• Histological studies using three lectins, lens culinaris agglutinin, soybean agglutinin, and Ulex europaeus agglutinin-I, were carried out in a case of coexistent lichen sclerosus et atrophicus and morphea, five cases of morphea, and two cases of lichen sclerosus et atrophicus. The lectin staining patterns of the formaldehyde-fixed epidermis of patients with morphea were not different from those of normal epidermis, but epidermis of patients with lichen sclerosus et atrophicus showed different staining patterns. Lens culinaris agglutinin stained the basal and the spinous layers of the normal epidermis and that of patients with morphea but stained only the basal cells of the epidermis from patients with lichen sclerosus et atrophicus; epidermal Ulex europaeus agglutinin binding was observed only in the cases of lichen sclerosus et atrophicus. Moreover, in the patient with coexistent diseases, the morphea lesion showed the staining profiles of morphea and the lichen sclerosus et atrophicus lesion showed the staining patterns of lichen sclerosus et atrophicus, respectively.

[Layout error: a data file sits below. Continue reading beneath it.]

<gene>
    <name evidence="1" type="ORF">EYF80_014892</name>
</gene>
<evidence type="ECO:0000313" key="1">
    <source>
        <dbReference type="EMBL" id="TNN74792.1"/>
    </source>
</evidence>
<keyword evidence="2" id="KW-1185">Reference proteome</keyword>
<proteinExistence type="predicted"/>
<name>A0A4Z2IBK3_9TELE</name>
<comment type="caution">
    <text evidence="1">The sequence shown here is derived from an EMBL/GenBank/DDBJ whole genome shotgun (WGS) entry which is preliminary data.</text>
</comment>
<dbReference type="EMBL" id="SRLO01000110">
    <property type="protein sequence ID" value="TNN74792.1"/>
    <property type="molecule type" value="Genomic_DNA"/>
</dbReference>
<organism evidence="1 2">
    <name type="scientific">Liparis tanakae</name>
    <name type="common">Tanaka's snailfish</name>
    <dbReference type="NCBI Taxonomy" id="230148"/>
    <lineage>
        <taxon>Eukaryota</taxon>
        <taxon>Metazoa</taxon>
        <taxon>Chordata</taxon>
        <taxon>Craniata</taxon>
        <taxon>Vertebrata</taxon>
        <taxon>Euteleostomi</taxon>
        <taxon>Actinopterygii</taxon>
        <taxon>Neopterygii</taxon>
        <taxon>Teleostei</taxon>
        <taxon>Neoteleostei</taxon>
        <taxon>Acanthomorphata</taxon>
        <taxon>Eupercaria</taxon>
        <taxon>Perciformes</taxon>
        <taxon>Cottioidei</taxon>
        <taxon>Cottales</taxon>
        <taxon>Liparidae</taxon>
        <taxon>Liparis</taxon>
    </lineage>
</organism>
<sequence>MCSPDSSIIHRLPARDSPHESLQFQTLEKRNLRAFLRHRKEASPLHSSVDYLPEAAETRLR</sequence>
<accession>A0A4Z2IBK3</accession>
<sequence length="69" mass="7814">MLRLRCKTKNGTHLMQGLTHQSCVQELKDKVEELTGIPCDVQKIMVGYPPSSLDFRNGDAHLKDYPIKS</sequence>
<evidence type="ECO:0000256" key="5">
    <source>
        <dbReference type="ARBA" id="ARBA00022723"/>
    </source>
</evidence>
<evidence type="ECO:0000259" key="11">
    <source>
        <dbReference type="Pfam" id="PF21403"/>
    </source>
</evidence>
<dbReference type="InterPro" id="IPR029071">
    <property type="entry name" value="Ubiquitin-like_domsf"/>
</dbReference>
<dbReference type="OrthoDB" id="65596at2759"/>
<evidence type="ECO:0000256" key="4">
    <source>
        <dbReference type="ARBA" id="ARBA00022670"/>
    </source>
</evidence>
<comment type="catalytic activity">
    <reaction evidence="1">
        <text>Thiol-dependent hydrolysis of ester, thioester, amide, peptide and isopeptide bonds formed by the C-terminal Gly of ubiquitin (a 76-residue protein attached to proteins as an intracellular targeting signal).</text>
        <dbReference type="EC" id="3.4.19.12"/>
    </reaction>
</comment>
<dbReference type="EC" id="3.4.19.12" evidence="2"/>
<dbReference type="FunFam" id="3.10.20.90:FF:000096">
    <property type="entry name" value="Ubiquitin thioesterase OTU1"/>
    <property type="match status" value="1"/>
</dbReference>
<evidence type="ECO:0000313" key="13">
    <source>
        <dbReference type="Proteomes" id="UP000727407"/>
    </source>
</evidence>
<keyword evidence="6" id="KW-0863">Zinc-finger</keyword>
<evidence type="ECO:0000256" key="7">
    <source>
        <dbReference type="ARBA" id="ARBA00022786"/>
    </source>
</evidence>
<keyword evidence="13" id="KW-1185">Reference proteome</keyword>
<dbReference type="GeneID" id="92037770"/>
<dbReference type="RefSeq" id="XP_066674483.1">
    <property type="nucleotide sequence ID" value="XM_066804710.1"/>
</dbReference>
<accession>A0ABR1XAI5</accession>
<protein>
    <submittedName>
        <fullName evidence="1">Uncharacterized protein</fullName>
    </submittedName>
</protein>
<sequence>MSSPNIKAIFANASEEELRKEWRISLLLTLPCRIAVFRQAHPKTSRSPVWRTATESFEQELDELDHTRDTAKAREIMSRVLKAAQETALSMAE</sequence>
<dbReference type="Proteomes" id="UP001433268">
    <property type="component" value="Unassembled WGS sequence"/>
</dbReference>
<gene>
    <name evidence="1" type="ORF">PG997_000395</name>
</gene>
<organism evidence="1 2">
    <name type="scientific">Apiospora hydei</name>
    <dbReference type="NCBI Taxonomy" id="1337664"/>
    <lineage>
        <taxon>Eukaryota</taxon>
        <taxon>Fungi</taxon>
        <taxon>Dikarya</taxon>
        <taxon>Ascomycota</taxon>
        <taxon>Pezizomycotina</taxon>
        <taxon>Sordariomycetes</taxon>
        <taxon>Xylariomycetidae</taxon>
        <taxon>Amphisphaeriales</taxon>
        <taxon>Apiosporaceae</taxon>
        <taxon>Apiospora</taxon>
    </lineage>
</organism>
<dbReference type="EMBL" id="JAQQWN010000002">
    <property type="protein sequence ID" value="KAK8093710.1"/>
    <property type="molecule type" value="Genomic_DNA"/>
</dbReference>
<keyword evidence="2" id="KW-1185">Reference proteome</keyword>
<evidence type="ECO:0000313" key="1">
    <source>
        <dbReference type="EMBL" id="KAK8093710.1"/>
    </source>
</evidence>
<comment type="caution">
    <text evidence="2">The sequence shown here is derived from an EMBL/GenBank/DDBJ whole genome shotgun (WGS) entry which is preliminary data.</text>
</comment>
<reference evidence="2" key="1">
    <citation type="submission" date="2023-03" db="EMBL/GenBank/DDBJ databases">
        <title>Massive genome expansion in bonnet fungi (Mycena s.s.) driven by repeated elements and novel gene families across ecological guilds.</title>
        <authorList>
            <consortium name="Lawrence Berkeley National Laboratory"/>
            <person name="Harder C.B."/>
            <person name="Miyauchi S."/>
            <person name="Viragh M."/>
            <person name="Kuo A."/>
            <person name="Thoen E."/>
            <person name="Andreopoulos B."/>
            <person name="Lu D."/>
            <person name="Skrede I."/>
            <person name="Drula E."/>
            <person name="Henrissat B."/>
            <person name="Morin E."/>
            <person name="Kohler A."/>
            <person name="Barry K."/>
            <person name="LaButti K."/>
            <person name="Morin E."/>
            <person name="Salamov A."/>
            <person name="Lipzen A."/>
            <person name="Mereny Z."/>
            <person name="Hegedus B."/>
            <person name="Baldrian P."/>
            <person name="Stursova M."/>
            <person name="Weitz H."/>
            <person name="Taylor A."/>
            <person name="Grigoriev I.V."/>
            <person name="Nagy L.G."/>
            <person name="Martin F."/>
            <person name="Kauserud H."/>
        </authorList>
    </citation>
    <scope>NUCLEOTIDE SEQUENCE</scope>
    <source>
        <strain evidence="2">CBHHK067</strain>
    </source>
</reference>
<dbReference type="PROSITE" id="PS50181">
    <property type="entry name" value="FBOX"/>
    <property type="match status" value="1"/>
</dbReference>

(Arch Dermatol. 1991;127:1352-1356)
Shono S, Imura M, Ota M, Osaku A, Shinomiya S, Toda K. Lichen Sclerosus et Atrophicus, Morphea, and Coexistence of Both Diseases: Histological Studies Using Lectins. Arch Dermatol. 1991;127(9):1352–1356. doi:10.1001/archderm.1991.01680080088007
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